The true work happens inside the background-image rules and the gradients. Each gradient is a whole 100% of size. We declare 95% of this as transparent. This way any element having backgrounds under the text line element will be shown too. You can use a solid color or a translucent shade here if you want. The rest 5% is filled with a solid color or a quite opaque color. I used a 50% shaded black (rgba( 0, 0, 0, 0.5 )). This way 95% of our background is transparent and the rest is a wanted color. Note: if your line-height exceeds about a hundred pixels in height, you should increase the percentage (95%) of the transparent area to avoid slight blurs in the background lines.

Without the background-size rule the single gradient would be stretched all over out pre element. By setting the background-size to the same value as our line-height is, we get a repeating pattern for all of our content lines.

Here is the result (remember, you need a CSS3 compliant browser to see it properly):

Some awesome text with even more awesome CSS3
styled background text lines. Let's try some code:

<?php
    $hello = "Hello world!";
    if ( $hello != "" )
    {
        echo $hello;
    }
?>

With some more complex implementations you can create varying colors for varying lines (every second line could be red for instance) and have vertical lines too (with multiple background image gradients). With JavaScript you can add some line numbering and other effects to your elements. I’m not a performance master (which is faster: this or a small image?), but this method leaves room for easily changing the line-height of the background lines with a few numbers, instead of loading up a complex image creating software (Photoshop or such) to create the image.

A big thanks to Lea Verou for the idea and inspiration to craft this one.

Update (25.05.2011): Lea Verou reminded me in the comments below to ensure compatibility with browsers that use text zooming (instead of full page zooming) to change the pixel values to ems or other relative units. Using pixels instead could break the line leading rhytm in text zooming browsers. Just something to keep in mind!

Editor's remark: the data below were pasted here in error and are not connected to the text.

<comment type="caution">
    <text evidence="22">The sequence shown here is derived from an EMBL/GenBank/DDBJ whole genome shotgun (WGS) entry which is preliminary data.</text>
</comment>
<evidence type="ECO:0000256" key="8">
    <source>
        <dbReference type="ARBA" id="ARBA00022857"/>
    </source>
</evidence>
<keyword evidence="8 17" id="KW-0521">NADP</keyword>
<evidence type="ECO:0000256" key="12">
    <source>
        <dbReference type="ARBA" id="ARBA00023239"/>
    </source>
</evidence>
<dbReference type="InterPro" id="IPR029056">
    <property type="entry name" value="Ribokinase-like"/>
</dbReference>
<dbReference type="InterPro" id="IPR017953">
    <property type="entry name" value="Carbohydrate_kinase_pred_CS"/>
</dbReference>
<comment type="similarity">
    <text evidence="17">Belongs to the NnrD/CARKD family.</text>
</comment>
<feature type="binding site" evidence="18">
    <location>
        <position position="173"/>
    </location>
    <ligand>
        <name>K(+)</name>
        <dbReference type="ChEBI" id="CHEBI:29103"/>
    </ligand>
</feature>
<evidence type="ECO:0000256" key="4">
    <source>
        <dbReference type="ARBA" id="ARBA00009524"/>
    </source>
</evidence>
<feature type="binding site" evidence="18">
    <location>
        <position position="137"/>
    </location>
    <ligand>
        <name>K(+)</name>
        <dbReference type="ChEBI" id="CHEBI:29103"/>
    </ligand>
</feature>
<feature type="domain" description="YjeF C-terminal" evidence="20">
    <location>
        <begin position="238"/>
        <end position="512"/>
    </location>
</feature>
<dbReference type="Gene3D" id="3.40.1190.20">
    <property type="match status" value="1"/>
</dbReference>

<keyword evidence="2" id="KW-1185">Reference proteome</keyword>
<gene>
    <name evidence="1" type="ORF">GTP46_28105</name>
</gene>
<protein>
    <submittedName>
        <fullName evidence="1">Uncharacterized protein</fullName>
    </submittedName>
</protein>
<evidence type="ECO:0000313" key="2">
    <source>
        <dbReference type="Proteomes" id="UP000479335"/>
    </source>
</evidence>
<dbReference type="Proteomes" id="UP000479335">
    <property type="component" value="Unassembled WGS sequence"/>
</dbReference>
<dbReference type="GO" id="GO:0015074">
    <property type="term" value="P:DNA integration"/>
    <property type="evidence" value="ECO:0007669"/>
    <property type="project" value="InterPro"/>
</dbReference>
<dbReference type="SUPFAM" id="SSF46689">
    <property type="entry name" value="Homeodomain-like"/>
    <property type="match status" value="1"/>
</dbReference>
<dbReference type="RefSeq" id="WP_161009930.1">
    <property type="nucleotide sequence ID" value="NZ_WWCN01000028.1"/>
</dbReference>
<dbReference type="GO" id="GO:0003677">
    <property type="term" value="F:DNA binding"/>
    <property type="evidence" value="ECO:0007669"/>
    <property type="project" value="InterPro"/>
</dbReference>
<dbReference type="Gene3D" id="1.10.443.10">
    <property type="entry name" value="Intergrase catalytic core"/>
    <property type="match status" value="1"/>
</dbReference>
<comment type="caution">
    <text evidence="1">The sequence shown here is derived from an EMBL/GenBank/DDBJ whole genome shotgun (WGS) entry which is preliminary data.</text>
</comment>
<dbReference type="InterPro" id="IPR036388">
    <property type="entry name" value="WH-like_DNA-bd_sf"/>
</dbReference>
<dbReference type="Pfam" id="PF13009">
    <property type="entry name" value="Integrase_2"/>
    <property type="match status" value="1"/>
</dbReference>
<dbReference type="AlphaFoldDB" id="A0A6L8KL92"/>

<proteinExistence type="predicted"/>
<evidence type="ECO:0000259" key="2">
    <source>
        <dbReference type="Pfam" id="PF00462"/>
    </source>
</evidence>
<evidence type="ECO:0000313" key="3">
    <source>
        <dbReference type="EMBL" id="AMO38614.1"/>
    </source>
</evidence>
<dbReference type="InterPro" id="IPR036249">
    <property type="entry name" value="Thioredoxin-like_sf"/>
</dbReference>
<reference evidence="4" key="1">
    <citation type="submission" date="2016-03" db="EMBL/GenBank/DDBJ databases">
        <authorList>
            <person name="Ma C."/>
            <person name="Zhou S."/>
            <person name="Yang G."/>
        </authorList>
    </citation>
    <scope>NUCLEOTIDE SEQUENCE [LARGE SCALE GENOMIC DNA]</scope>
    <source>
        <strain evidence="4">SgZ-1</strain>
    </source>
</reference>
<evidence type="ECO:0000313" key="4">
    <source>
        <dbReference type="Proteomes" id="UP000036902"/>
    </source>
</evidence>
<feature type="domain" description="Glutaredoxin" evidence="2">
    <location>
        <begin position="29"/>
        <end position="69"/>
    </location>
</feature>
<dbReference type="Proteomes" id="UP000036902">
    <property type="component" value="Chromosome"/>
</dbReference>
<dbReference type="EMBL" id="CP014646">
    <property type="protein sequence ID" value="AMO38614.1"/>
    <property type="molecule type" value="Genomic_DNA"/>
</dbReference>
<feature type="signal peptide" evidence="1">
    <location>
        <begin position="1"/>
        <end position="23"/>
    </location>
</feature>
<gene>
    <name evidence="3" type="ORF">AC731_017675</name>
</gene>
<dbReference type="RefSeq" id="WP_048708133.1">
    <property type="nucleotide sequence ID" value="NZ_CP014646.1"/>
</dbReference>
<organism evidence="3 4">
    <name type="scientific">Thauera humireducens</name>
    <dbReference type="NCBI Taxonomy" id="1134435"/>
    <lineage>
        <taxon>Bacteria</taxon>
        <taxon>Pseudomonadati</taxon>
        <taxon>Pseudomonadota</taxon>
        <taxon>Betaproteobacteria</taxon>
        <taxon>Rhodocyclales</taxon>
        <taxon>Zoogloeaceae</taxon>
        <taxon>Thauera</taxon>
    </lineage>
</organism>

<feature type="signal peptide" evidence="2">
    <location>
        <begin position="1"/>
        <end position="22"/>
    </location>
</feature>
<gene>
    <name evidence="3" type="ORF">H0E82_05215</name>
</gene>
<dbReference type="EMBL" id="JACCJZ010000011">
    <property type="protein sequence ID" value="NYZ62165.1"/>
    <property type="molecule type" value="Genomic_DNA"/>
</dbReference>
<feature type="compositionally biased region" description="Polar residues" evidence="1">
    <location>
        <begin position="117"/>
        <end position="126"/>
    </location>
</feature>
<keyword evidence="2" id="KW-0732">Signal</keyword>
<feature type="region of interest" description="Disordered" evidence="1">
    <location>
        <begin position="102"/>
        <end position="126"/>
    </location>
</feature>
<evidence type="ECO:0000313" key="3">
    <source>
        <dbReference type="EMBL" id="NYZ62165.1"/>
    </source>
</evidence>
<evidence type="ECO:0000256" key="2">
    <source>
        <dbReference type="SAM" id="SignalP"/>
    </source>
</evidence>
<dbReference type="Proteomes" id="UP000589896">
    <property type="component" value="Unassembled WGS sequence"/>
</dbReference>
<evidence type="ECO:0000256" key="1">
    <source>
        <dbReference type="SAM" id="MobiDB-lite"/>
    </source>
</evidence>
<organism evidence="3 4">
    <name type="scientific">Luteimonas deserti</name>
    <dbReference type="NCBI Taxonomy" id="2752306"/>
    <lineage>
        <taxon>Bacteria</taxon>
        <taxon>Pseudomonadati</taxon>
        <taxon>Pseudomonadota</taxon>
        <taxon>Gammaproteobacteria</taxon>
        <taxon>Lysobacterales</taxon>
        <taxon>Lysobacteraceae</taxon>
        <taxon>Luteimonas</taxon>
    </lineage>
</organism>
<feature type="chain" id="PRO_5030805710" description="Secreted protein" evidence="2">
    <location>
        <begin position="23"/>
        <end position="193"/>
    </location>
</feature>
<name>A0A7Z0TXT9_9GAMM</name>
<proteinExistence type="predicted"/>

About Otto Rask

A young Finnish media engineer student. Besides school I dabble with web development, design, other digital stuff and computing. I like video games too.
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2 Responses to Using CSS3 gradients to create text leading lines

  1. Lea Verou says:

    Maybe you should try using ems for the background-size, so that it doesn’t break when you change font-size. That’s what I did for my blog code snippets, although for some reason they still break in Webkit :(

  2. Otto Rask says:

    Lea Verou: Thanks for commenting!

    I didn’t want to bother myself too much with using ems for the background sizing declarations in this short tutorial. Of course it should be taken care of when using for a website project where it could do general harm to the visitor. This would require declaring the pre elements’ line heights to be relative units too. I’ll update my entry to remind other people to ensure they provide a version which does not break that easily.

    Using pixels does not break it when using full page zoom (not text zoom), which most new browsers are capable of (and as far as I know is the “default” nowadays).

    I’m not sure what could cause that Webkit problem, as I am not a “rendering expert” who would know about it. For me it’s more “try this and see what happens” when finding out what breaks and for what reason. ;)

    Thanks again for sharing this wonderful CSS3 technique on your site, has been quite fun playing around with it. :)